Bring Back the Bureaucrats
In Bring Back the Bureaucrats, John J. DiIulio Jr., one of America’s most respected political scientists and an adviser to presidents in both parties, summons the facts and statistics to show us how America’s big government actually works and why reforms that include adding a million more people to the federal workforce by 2035 might actually help to slow government’s growth while improving its performance.
Starting from the underreported reality that the size of the federal workforce hasn’t increased since the early 1960s even though the federal budget has skyrocketed and the number of federal programs has ballooned, Bring Back the Bureaucrats tells us what our elected leaders won’t: there simply are not enough federal workers to do work that’s critical to our democracy.
Government in America, DiIulio reveals, is Leviathan by Proxy, a grotesque form of debt-financed big government that guarantees bad government:
- Washington relies on state and local governments, for-profit firms, and nonprofit organizations to implement federal policies and programs. Big-city mayors, defense industry contractors, nonprofit executives and other federal proxies lobby incessantly for more federal spending
- The proxy system chokes on chores as distinct as cleaning up toxic waste sites, caring for hospitalized veterans, collecting taxes, handling plutonium, and policing more than $100 billion a year in “improper payments.”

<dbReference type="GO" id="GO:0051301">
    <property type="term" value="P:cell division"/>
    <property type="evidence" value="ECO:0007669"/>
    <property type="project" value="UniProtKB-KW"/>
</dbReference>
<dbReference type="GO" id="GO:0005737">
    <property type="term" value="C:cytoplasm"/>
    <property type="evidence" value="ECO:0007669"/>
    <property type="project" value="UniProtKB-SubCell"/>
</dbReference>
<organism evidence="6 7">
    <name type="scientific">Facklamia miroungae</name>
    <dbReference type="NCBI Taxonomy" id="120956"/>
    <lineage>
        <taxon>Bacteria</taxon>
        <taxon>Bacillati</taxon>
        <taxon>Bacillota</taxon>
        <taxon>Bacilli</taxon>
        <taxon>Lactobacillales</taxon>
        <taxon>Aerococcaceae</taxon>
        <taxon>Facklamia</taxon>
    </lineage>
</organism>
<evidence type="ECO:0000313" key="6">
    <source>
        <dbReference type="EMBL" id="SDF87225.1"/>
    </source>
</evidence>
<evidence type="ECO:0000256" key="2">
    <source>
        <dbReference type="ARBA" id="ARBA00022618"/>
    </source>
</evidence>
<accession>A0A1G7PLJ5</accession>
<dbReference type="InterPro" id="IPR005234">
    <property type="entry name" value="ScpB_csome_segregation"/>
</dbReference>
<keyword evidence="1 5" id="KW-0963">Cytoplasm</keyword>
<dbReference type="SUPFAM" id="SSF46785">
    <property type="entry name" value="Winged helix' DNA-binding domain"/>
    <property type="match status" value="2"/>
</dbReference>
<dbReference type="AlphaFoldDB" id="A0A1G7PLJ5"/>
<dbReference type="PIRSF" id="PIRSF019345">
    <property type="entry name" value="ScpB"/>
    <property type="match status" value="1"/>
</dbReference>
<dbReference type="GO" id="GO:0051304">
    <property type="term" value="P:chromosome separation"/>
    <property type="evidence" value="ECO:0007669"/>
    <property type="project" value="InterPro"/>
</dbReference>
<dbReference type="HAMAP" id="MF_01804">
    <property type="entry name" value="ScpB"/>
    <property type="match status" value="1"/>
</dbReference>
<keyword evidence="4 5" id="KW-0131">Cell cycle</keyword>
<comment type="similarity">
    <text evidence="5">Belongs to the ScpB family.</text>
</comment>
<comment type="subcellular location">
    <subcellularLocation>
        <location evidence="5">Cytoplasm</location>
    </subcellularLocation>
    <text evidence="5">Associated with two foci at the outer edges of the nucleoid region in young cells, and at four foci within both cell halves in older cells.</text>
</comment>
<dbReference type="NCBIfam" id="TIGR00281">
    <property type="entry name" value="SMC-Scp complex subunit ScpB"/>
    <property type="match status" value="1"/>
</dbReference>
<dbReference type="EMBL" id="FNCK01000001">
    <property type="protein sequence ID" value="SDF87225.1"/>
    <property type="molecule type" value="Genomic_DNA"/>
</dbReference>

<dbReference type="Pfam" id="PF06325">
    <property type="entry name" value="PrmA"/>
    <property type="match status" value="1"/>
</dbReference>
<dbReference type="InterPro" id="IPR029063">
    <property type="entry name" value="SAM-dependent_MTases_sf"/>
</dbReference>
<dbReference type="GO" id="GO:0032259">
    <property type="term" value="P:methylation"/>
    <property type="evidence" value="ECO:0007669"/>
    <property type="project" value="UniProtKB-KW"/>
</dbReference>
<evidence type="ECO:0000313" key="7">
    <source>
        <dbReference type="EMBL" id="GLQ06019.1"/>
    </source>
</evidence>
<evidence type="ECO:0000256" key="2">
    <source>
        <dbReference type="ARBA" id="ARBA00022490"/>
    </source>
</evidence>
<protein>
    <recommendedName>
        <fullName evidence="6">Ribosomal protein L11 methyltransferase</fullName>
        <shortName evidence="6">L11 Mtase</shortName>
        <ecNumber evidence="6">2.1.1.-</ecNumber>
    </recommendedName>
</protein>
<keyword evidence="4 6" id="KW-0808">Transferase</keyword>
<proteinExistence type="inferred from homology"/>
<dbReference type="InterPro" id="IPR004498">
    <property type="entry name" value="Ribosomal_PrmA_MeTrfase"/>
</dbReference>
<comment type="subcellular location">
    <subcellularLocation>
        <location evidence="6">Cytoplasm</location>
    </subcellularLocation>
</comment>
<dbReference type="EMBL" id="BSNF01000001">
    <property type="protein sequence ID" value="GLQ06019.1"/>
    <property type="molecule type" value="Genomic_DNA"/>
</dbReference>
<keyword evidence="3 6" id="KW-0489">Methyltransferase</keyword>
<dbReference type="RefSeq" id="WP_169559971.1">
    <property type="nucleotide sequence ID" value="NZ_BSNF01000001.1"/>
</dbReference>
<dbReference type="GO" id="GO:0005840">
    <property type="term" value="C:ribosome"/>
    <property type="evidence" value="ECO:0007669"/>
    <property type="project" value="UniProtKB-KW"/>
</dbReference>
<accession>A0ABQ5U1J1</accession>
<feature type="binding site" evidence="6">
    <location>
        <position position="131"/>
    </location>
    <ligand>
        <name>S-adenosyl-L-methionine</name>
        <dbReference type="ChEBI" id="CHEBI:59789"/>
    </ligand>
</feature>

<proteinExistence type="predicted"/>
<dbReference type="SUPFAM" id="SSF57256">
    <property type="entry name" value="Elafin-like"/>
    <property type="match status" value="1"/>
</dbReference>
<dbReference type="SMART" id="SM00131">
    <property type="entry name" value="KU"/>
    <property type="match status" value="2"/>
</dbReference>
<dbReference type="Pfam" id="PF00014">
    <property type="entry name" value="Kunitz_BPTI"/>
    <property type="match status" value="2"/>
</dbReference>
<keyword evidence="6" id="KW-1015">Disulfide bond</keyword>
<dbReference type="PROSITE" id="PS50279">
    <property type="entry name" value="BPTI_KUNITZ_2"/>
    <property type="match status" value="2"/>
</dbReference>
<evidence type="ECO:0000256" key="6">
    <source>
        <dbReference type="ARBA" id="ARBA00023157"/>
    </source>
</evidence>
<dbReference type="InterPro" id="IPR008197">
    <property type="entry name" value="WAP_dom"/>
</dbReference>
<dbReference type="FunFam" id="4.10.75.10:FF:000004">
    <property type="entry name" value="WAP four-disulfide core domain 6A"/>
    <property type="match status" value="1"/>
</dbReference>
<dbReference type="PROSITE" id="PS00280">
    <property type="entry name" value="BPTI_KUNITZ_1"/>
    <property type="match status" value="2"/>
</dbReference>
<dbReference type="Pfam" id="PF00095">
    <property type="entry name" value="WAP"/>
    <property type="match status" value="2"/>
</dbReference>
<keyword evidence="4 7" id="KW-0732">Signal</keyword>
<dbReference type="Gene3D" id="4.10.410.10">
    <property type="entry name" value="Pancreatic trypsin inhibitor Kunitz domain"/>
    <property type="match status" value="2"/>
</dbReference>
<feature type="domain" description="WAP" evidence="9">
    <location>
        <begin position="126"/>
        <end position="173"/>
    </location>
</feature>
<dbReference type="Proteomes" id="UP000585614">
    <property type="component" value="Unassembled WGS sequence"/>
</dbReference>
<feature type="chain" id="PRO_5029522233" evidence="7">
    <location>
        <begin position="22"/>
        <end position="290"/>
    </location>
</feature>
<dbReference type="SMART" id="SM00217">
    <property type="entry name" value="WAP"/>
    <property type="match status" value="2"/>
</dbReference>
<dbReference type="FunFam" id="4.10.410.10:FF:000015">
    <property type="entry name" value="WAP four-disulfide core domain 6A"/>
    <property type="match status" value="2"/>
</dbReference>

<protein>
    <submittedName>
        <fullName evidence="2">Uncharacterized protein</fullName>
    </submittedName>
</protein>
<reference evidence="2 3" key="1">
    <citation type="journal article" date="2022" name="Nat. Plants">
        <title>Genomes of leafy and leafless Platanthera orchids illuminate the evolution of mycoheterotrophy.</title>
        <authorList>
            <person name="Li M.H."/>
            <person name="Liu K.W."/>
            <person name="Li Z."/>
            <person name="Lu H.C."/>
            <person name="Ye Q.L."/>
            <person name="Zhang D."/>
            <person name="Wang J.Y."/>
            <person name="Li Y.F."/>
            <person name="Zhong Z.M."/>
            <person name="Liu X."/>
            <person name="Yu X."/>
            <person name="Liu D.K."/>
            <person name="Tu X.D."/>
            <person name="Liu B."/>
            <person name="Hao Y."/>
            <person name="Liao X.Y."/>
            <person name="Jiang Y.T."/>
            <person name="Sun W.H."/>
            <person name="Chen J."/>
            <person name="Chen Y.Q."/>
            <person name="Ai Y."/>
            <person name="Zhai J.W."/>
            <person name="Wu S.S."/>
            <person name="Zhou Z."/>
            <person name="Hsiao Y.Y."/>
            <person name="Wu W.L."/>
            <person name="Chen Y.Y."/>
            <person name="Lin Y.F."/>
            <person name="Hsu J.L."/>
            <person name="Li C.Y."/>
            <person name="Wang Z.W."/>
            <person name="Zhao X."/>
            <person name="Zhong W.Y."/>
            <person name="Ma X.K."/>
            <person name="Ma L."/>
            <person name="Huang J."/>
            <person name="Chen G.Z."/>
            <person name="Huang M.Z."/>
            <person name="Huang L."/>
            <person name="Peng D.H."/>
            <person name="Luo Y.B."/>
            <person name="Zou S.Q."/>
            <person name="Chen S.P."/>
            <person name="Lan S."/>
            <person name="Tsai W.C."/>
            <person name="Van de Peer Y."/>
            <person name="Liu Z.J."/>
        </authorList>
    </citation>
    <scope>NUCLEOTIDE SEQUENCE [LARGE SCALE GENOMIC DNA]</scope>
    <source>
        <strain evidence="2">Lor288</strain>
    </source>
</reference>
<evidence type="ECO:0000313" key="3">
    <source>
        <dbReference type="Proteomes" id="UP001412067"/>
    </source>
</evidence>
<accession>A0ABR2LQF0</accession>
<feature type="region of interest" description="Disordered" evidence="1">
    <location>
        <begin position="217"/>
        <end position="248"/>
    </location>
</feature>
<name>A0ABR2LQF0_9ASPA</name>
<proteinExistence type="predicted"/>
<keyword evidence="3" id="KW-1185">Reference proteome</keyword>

- The lack of enough competent, well-trained federal civil servants figured in the failed federal response to Hurricane Katrina and in the troubled launch of Obamacare “health exchanges.”
Bring Back the Bureaucrats is further distinguished by the presence of E. J. Dionne Jr. and Charles Murray, two of the most astute voices from the political left and right, respectively, who offer their candid responses to DiIulio at the end of the book.
“[DiIlulio’s] analysis of how things are working on the discretionary side of the budget is powerful. For instance, at one point, the Department of Homeland Security had more contractors than employees. The Department of Energy spends 90% of its budget on contracts that implement its important nuclear missions.
But the real question is does any of this matter? Has outsourcing gone too far? DiIlulio points out that the massive outsourcing of government has not improved it—quite the contrary.”
“Restraining government’s growth while expanding the promises it makes has been a lucrative strategy for sitting Democrats and Republicans alike. From 1964 to 2012, he notes, ‘Federal government incumbents in both parties have placated the voting public and won 25 consecutive national plebiscites.’